How to Fix an Air Mattress

Written by: Alex Savy
Read 7 minLast updated March 26, 2020

Airbeds are an affordable and space-saving alternative to a regular bed. However, even the best air mattress isn’t immune to accidental tears and leaks. 

The good thing is, you can easily fix these problems, and you may not even need the patch kit your airbed comes with.

In fact, you can fix an air mattress with duct tape, superglue, or even nail polish!

Want to learn more? Read on!

Preparations to Make

Whichever way of fixing a hole in an air mattress you’ll choose, you need to prepare the mattress itself. And here are the steps you should take:

  • Locate the leak. Inflate the mattress to its full capacity and seal the valve as you’d normally do. Then try to hear the sound of the air coming out of your airbed. Alternatively, you can make a mixture of dish soap and water and spray it generously onto the mattress. The leaking air will form foam or bubbles, allowing you to easily locate the hole. Once you have found it, mark it with a tailor’s pencil or a marker and allow the airbed to dry before proceeding to the next step.
  • Deflate the mattress completely. Any air left inside might prevent the patch or glue from forming a tight seal, and you’ll have to repair the hole again.
  • Scrub it. If the puncture is on the flocked top of the airbed, you need to scrub the spot so that the patch can adhere properly. Use soft sandpaper and do not rub too vigorously to avoid damaging the mattress.

Now, your airbed is ready to be fixed!

And here are 5 best ways to do it.

#1 Make DIY Patch Kit

Make DIY Patch Kit

The easiest way to fix an air mattress is to glue a patch to the leaking area. Some airbeds come with an included patch kit, but what if you don’t have one by your side?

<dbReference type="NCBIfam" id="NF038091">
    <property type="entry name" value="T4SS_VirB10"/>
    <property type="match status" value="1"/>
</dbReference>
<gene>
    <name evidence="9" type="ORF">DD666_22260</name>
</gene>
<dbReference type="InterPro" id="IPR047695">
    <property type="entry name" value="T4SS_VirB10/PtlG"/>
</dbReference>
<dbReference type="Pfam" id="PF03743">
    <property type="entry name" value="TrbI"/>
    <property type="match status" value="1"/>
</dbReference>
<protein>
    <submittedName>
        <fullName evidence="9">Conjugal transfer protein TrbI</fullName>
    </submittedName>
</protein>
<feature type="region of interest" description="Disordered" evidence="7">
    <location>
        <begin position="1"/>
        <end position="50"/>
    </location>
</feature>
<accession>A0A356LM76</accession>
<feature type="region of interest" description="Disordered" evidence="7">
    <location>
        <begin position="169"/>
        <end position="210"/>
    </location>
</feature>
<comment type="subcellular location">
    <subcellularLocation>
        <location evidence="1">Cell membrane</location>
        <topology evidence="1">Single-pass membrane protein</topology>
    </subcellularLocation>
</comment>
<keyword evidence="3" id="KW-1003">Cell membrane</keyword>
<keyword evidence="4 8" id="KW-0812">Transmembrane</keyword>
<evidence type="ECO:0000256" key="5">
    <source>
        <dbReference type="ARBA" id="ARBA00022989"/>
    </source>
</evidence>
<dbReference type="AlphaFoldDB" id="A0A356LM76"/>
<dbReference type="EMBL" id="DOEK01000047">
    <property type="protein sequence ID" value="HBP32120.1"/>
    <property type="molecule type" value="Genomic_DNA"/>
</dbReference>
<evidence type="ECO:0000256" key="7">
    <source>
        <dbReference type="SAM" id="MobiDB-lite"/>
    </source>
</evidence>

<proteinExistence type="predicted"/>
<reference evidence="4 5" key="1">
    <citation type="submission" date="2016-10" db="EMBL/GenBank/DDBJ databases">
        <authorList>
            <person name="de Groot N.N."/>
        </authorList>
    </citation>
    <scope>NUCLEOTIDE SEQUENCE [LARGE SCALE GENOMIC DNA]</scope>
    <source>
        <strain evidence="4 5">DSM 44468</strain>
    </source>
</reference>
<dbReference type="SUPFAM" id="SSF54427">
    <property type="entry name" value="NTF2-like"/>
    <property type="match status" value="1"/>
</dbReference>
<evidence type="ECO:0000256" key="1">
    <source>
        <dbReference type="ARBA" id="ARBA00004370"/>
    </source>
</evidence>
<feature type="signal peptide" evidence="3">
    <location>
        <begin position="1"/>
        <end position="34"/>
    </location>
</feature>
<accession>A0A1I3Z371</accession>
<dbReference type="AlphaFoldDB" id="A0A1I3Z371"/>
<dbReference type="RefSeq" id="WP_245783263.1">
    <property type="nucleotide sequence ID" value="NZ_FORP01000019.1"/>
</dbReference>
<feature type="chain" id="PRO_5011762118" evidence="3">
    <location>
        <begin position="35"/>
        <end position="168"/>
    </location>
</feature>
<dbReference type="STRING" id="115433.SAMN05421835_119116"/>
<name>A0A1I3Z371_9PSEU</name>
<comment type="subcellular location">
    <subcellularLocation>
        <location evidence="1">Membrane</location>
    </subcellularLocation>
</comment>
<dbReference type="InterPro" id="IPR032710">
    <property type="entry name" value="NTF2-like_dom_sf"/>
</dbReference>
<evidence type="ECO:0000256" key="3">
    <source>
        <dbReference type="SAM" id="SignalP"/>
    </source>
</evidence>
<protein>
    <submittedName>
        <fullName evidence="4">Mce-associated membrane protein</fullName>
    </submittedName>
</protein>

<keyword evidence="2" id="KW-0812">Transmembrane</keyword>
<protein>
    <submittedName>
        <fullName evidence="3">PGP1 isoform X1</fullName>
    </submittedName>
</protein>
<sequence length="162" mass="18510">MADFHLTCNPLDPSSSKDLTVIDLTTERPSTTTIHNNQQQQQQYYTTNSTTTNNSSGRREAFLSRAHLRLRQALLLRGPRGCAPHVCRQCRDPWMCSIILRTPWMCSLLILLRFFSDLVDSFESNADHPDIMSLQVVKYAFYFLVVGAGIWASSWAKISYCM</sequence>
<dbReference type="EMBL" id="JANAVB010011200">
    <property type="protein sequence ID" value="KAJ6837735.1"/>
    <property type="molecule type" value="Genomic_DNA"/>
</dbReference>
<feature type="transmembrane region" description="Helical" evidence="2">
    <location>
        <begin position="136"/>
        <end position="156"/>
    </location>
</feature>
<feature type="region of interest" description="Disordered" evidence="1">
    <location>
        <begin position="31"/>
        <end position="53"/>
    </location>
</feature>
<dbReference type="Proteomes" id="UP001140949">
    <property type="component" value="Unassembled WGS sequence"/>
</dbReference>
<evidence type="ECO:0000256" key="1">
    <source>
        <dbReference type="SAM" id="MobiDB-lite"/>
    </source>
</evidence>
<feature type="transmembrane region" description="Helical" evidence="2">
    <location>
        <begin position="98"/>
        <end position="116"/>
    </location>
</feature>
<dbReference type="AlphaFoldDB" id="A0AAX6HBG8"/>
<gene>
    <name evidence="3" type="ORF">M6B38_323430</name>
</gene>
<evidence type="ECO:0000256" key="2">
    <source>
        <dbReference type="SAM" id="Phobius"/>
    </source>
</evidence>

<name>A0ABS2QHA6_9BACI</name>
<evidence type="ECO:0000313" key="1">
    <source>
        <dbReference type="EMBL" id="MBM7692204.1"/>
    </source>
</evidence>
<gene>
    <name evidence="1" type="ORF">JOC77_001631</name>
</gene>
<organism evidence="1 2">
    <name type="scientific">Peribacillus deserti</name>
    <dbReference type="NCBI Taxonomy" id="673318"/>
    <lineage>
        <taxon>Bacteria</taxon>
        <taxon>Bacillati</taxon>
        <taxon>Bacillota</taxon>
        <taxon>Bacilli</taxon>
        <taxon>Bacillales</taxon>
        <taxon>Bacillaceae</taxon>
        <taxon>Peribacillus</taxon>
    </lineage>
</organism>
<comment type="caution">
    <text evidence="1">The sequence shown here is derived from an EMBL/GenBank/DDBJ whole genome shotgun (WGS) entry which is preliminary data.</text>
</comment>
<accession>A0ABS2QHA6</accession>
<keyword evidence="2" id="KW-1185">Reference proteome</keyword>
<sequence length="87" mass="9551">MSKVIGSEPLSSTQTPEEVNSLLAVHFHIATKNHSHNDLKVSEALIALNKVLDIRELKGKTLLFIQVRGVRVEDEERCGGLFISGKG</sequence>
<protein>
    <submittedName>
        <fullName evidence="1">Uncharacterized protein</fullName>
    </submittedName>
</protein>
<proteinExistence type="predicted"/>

Don’t worry!

You can use any thin plastic or rubber material for making a patch, for example:

  • a piece of shower curtain;
  • a pool liner;
  • a piece of inner bike tire (the one that’s made of soft rubber).

And here’s what you need to do to patch your airbed:

  • Cut the needed amount of material. Ideally, your patch should cover the leak entirely and spread at least an inch to each side to ensure a good seal.
  • Degrease the surfaces. You can use rubbing alcohol or nail polish remover. Degreasing removes lipid residue that may prevent the patch from adhering to the mattress.
  • Apply glue according to instructions. Some adhesives need to be applied on both contacting surfaces, whereas the others can be applied either to the mattress or to the patch. Use the generous amount of glue to ensure that the seal will be tight.
  • Press it down. After you have applied the glue and positioned the patch, press it with your hand or something heavy and hold like that at least for a couple of minutes. You may also leave the mattress to dry overnight, just to be on the safe side.

Once the glue dries, inflate the airbed and check the results of your job.

#2 Use Superglue

Superglue might be helpful for patching an airbed that has a small and thin puncture with two edges that need to adhere together, e.g. small scissors cut or a knife puncture.

You can fix the hole in the airbed with superglue in two ways: